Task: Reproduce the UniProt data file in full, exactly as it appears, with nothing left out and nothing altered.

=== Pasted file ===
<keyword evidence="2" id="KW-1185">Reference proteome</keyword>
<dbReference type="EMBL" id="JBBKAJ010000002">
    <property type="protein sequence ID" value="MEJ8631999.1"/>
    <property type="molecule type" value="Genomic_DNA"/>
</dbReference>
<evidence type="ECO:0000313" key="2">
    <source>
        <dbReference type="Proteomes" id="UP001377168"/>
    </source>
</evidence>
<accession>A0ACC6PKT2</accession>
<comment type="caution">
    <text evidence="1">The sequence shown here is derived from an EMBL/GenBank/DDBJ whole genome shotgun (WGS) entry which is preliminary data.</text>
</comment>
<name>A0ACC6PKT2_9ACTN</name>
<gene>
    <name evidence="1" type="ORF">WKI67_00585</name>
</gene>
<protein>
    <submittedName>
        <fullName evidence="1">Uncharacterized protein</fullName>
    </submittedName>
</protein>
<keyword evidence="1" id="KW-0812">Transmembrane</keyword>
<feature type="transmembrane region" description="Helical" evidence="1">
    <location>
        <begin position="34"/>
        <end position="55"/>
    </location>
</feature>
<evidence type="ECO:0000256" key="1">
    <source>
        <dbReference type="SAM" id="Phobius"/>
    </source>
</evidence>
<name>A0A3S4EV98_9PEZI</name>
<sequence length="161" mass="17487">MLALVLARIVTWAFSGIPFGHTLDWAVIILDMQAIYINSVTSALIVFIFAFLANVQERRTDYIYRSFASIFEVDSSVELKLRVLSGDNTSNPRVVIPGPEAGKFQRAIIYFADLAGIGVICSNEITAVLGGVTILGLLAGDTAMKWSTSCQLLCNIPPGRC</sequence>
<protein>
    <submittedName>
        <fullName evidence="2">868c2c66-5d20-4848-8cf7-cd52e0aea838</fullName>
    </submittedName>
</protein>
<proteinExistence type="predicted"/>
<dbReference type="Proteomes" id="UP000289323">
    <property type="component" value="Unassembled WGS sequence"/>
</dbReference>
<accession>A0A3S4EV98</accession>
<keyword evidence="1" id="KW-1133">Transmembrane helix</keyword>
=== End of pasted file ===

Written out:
<keyword evidence="2" id="KW-1185">Reference proteome</keyword>
<dbReference type="EMBL" id="JBBKAJ010000002">
    <property type="protein sequence ID" value="MEJ8631999.1"/>
    <property type="molecule type" value="Genomic_DNA"/>
</dbReference>
<evidence type="ECO:0000313" key="2">
    <source>
        <dbReference type="Proteomes" id="UP001377168"/>
    </source>
</evidence>
<accession>A0ACC6PKT2</accession>
<comment type="caution">
    <text evidence="1">The sequence shown here is derived from an EMBL/GenBank/DDBJ whole genome shotgun (WGS) entry which is preliminary data.</text>
</comment>
<name>A0ACC6PKT2_9ACTN</name>
<gene>
    <name evidence="1" type="ORF">WKI67_00585</name>
</gene>
<protein>
    <submittedName>
        <fullName evidence="1">Uncharacterized protein</fullName>
    </submittedName>
</protein>
<keyword evidence="1" id="KW-0812">Transmembrane</keyword>
<feature type="transmembrane region" description="Helical" evidence="1">
    <location>
        <begin position="34"/>
        <end position="55"/>
    </location>
</feature>
<evidence type="ECO:0000256" key="1">
    <source>
        <dbReference type="SAM" id="Phobius"/>
    </source>
</evidence>
<name>A0A3S4EV98_9PEZI</name>
<sequence length="161" mass="17487">MLALVLARIVTWAFSGIPFGHTLDWAVIILDMQAIYINSVTSALIVFIFAFLANVQERRTDYIYRSFASIFEVDSSVELKLRVLSGDNTSNPRVVIPGPEAGKFQRAIIYFADLAGIGVICSNEITAVLGGVTILGLLAGDTAMKWSTSCQLLCNIPPGRC</sequence>
<protein>
    <submittedName>
        <fullName evidence="2">868c2c66-5d20-4848-8cf7-cd52e0aea838</fullName>
    </submittedName>
</protein>
<proteinExistence type="predicted"/>
<dbReference type="Proteomes" id="UP000289323">
    <property type="component" value="Unassembled WGS sequence"/>
</dbReference>
<accession>A0A3S4EV98</accession>
<keyword evidence="1" id="KW-1133">Transmembrane helix</keyword>